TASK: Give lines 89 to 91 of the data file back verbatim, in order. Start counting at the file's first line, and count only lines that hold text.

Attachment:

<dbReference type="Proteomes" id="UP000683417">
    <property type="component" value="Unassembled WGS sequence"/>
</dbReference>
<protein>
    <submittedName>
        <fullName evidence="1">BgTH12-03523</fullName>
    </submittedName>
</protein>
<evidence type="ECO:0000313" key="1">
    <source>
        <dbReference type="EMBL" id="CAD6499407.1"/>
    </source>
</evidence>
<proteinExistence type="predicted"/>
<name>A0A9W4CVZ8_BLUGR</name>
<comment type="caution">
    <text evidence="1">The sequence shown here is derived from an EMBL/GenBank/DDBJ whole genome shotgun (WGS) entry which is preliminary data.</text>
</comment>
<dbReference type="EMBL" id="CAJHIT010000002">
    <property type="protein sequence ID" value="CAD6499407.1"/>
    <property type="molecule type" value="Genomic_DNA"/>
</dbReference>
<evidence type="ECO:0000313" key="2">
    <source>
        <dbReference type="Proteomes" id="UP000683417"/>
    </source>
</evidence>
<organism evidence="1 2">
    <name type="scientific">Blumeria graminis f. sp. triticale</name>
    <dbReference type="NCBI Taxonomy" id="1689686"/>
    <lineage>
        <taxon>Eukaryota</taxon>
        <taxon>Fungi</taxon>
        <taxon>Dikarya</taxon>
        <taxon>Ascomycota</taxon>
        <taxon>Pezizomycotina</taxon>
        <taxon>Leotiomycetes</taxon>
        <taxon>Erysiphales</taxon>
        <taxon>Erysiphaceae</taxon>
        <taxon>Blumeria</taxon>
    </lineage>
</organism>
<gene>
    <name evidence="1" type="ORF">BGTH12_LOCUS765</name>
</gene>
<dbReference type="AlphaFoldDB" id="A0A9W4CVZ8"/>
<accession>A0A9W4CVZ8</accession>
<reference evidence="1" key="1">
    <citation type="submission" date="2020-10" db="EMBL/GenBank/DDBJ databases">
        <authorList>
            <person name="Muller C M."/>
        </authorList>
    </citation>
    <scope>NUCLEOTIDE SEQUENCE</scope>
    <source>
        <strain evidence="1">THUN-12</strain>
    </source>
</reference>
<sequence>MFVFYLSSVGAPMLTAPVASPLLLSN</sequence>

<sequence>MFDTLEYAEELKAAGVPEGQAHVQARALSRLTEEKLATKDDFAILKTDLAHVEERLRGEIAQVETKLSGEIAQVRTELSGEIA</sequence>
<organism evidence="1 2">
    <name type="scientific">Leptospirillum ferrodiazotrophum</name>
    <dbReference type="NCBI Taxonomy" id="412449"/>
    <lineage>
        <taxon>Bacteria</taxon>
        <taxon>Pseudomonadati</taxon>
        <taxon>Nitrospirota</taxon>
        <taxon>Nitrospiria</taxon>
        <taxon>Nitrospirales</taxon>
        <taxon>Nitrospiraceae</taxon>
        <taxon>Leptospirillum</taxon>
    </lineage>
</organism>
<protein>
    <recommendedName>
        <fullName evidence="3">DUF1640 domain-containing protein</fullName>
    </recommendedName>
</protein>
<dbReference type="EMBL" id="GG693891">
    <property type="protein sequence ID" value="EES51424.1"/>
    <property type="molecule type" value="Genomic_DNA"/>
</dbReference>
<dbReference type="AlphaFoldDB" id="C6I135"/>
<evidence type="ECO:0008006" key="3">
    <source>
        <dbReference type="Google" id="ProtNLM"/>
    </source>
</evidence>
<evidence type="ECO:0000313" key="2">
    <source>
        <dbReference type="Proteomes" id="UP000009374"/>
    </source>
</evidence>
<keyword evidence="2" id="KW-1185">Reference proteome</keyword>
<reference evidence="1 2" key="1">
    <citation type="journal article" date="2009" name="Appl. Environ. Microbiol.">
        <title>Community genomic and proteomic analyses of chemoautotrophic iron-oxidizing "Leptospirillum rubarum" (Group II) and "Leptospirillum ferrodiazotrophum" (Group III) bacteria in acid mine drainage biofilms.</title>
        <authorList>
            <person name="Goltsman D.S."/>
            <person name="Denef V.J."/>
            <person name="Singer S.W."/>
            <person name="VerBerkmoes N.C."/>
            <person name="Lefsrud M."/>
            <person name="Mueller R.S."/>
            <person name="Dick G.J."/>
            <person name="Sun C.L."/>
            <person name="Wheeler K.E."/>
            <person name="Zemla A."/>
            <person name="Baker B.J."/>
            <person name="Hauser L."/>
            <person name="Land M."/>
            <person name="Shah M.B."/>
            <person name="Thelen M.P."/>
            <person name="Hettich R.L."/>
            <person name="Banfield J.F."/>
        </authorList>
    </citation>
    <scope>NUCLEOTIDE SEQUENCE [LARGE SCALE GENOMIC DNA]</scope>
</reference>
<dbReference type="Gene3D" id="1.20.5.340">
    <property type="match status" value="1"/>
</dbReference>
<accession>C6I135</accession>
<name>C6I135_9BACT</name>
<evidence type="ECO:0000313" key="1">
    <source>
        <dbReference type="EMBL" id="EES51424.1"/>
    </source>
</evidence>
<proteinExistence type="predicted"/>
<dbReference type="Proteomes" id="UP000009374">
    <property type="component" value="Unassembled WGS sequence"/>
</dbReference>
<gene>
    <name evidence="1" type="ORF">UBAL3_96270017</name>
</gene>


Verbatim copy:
<evidence type="ECO:0000313" key="2">
    <source>
        <dbReference type="Proteomes" id="UP000009374"/>